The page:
Raoni In Da (Burning) House!

So the 2019 G7 meeting, in Biarritz, France, is now history. Pundits are pointing to the $22 million promised to Brazil to help extinguish the Amazon forest fires as the meeting’s one solid accomplishment – money that Brazilian President Bolsonaro has since rejected, in a growing feud with this year’s G7 host, President Macron.

You also might have heard how Macron exercised his host’s right to invite to hang out at the summit’s fringes a range of what we used to call Third World leaders: the Indian premier Narendra Modi, the Egyptian dictator General al-Sisi and the like. (Iranian Foreign Minister Javad Zarif also showed up, but that’s another story.) You probably did not hear about another such leader who also appeared at Biarritz.

This is no joke; I’m quite serious here, so I call upon readers to stifle any ugly, prejudicial thoughts. In point of fact, this Indian gentleman (in the sense of native Western Hemisphere Indian) had a closer connection to what Macron and the other G7 leaders were trying to do to save the Amazon than any others present.

He is Raoni (full name: Raoni Metuktire), ambassador to the outside world of a leading tribe of Indians living in the Amazon area. He and his people certainly don’t welcome the increasing deforestation of the Amazon area, as it affects them directly. And he has been agitating against it for a long time.

This L’Obs piece (formerly known as Le Nouvel Observateur) unfortunately chooses the listicle approach to explaining Raoni. No need to replicate that here: Born sometime between 1930 and 1934, he is a chief of the Kayapo people, and his first contact with a Brazilian president was with Juscelino Kubitschek back in the late fifties. Later there was a film made about him and his tribe (called “Raoni,” in 1977) which was presented at Cannes and then made a candidate for Best Documentary for the 1979 Oscars. He also toured with Sting in 1989 through seventeen countries, with concert proceeds partly going to his Amazon cause. It was then that he got to meet then-France President Fran├žois Mitterand and Pope John Paul II. He has met every French president since then.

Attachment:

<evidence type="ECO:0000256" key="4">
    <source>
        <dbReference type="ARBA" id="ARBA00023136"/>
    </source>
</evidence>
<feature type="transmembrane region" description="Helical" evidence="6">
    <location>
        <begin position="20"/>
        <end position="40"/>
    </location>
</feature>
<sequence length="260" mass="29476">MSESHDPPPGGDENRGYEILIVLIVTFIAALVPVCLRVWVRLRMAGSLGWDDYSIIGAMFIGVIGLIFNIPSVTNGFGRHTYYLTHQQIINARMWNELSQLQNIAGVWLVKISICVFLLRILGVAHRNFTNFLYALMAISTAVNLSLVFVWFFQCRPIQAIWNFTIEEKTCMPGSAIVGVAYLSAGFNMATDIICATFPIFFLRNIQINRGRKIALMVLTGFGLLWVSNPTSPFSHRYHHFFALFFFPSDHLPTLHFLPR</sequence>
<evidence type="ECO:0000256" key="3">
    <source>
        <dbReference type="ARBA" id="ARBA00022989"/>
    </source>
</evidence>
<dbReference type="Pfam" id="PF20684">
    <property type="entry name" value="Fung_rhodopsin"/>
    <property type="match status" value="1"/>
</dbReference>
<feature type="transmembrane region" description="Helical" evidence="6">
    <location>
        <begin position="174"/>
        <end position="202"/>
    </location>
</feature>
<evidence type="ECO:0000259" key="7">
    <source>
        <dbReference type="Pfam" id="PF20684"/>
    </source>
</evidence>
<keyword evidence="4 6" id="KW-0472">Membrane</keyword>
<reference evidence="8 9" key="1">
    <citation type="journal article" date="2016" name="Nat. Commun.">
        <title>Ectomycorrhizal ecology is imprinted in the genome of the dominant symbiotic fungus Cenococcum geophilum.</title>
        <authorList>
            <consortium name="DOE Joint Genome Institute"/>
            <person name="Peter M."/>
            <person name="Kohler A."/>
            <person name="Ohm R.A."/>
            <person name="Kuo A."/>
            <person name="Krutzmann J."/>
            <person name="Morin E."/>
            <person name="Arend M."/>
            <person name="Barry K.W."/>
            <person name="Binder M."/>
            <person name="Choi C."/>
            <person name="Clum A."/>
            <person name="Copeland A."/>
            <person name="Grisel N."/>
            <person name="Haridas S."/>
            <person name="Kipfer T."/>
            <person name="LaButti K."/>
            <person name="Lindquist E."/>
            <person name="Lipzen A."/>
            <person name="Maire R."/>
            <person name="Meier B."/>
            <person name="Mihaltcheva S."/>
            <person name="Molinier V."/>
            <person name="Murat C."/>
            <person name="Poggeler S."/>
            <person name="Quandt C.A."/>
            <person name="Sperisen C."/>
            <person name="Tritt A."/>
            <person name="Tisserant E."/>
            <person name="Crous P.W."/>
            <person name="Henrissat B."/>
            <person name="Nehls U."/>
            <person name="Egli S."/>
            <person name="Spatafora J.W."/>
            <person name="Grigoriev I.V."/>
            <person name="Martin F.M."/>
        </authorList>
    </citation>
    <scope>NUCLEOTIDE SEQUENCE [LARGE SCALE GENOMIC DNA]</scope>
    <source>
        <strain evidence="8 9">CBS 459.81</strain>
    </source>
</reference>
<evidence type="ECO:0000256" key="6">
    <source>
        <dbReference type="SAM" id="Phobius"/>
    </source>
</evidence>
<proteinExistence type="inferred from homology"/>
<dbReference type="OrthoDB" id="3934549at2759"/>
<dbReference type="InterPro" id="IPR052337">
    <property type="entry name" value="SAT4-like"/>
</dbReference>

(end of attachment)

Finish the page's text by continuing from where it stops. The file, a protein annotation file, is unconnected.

Raoni says: Bolsonaro OUT!

And he wants Bolsonaro gone, due to the special danger the Brazilian president poses to his tribal lands, and to the Amazon in general. Just prior to being called to Biarritz, he issued a public statement expressing confidence that “the French president and other international forces can exert pressure so that the Brasilian people make Bolsonaro leave and the Congress votes for his dismissal.”

No need to wonder at his attitude: Bolsonaro has clearly been disastrous for the Amazon through removing regulation and even encouraging more Brazilians to move there to exploit ever-more virgin land for ranching or farming, both of which require that it be cleared first. Yet the New York Times now has posted this timely piece giving the other side: many have in fact responded to Bolsonaro’s call to go stake their economic future on pieces of Amazonian land they have claimed and worked for themselves. They’ll tell you that all this fire is normal, both for the current dry season and as a routine tool used for the necessary clearing; says one, “We’re going to continue producing here in the Amazon and we’re going to continue feeding the world. There’s no need for all this outrage.” Understandably, from this point-of-view one can’t help but become annoyed, even outraged, at outside countries (most much richer than one’s own) trying to tell them how they can and cannot use their land.

But there is a need for the outrage. These local farmers do not appreciate the greater service the Amazonian rain forests serve for all humanity as an important factor against climate change. Nor does President Bolsonaro, for it was he who, shortly after coming into office, overturned the strict regulatory regime from earlier Brazil governments that sought to preserve the Amazon as much as possible, and who has rejected the G7 millions to help put out the fires. The fires will be extinguished – eventually – but little further cooperation in preserving the Amazon can be expected down the line from this Brazilian government, even as some EU member-states have brought the recently negotiated free-trade agreement with Mercosur into play, threatening not to ratify if Brazil will not cooperate.

Once you know all the facts – as is so often the case with climate change matters – things are even worse than you thought. The least you can do is gather all the allies that you can – experienced, level-headed ones with on-the-ground knowledge preferred. That’s why Raoni’s presence at Biarritz, if little-noted, was so important.

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